Norges musikkhøgskole Norwegian Academy of Music
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Flow-obstructed phrasing

A man wearing glasses and a hoodie looks down into the left corner. Behind him you can see Oslo City Hall and a ferry.

Through his artistic research project, Mæland seeks to expand the possibilities of expression as a composer by exploring the potential in what he has termed flow-obstructed phrasing.

Mæland defines flow-obstructed phrasing as a way of phrasing giving the composer and/or musician a physical experience of adding resistance to the breath or body, and he uses this mainly in order to create an intensified sense of presence.

In several of his works the last years, Mæland has sought a music with a type of intencity that, even when when the music is low-key, comes with precise and sharp “edges”/“contours” in accoustic music.

While flow is defined as an even continuum, the obruction is a hindrance, whether dramatic or subtle. Phrasing is related to breath, and flow-obstructed phrasing is what occurs when the breath/body is met with obstacles such as filters/friction, certain types of irregularity, breaks/stops, etc. This may involve how a sound/resonance is damped/stopped (from sound to silence), and how one instrument or one voice must work to efficiently get from one sound to a markedly different one – in one breath (legato), often even on the same pitch. It may also include phrases with sudden changes in dynamics/spatialization.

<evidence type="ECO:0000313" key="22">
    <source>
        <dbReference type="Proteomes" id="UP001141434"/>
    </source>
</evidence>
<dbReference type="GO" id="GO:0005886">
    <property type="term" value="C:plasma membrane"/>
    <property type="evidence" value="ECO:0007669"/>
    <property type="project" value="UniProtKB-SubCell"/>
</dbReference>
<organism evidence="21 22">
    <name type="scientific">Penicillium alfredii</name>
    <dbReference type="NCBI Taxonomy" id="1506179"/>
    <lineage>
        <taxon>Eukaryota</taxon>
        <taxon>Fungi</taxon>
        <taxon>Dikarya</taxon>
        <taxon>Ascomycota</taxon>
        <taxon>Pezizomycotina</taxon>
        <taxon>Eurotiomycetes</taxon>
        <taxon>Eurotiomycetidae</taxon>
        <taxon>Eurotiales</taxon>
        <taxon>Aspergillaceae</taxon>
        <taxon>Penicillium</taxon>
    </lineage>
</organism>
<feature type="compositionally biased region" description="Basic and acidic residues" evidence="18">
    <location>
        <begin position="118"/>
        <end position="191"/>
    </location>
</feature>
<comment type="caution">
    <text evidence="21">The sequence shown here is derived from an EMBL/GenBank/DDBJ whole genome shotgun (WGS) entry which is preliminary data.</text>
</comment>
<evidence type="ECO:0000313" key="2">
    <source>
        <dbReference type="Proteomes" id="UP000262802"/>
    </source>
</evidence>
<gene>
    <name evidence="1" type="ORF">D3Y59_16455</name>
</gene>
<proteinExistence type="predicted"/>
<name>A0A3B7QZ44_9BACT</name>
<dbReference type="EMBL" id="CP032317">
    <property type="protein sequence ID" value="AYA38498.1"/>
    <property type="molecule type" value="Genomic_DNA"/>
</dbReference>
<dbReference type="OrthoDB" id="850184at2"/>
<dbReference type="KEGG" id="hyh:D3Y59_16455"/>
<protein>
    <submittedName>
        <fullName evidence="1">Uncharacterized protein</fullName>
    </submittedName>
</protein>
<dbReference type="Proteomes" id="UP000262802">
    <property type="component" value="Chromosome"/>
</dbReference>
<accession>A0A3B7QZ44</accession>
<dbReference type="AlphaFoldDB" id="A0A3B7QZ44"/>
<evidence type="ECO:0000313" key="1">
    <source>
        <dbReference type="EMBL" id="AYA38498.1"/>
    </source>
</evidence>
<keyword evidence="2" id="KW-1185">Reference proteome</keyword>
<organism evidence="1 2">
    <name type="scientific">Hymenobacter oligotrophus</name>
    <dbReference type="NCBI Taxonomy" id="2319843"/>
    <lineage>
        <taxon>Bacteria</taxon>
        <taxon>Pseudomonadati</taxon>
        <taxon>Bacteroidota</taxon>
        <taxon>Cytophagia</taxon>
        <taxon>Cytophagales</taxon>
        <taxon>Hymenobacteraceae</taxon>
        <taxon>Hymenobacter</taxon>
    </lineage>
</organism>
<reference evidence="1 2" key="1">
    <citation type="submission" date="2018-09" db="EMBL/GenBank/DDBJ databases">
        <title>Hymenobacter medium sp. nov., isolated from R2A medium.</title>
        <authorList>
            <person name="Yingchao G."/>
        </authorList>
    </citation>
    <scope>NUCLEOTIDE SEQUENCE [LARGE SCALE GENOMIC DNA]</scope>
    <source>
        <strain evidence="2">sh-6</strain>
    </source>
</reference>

Specific musical prototypes towards a work for the stage

Earlier experience and challenges with similar musical approaches has convinced Mæland that there is more to be explored, and furthermore he believe that the compositional ideas of flow-obstructed phrasing may be transferred to other more visually corporeal art fields: The heavy focus on breath/body necessarily makes it natural to include movement and theatricality, in which he will do in at least 2 out of the 5 project compositions.

Prior to investigating the transferability from musical phrase to other art disciplines, he will gather an overview of as many prototypes of flow-obstructed phrasing as possible, as well as discussing appropriate notation. Some prototypes can only be realized with several musicians together, the project thus taking a small step towards instrumentation/orchestration.

Obstruction?

The obstruction might represent a play with expectations, or even a way of creating new material. Allthough Mæland is fascinated by the flow-obstruction when it balances between something seemingly mechanical/non-human, and the corporeal-human, this is not simply a modernist urge to make demands on the listening - the obstruction pulling us out of a tranquilized flow. More importantly, he experiences that the bodily element sharpens the senses: A hypothesis is that flow-obstructed phrasing can lead to a powerful intimacy, a stronger awareness of “here and now”, potentially also a togetherness in listening.


Breathing composer

Mæland writes:

I sing when I compose. I sing what I write, whether it is individual parts, or the whole music at once. Even when complexity in fact makes such a task impossible, I sing anyway, or at least I do a "hum-breathing" through the music. Whether there is intense friction or the music is far too volatile, if the sound stops, simply cut off, or the phrases are so long that they cannot possibly be executed in one breath - I sing, and I feel it in my stomach and body.

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Published: Oct 15, 2021 — Last updated: Nov 25, 2021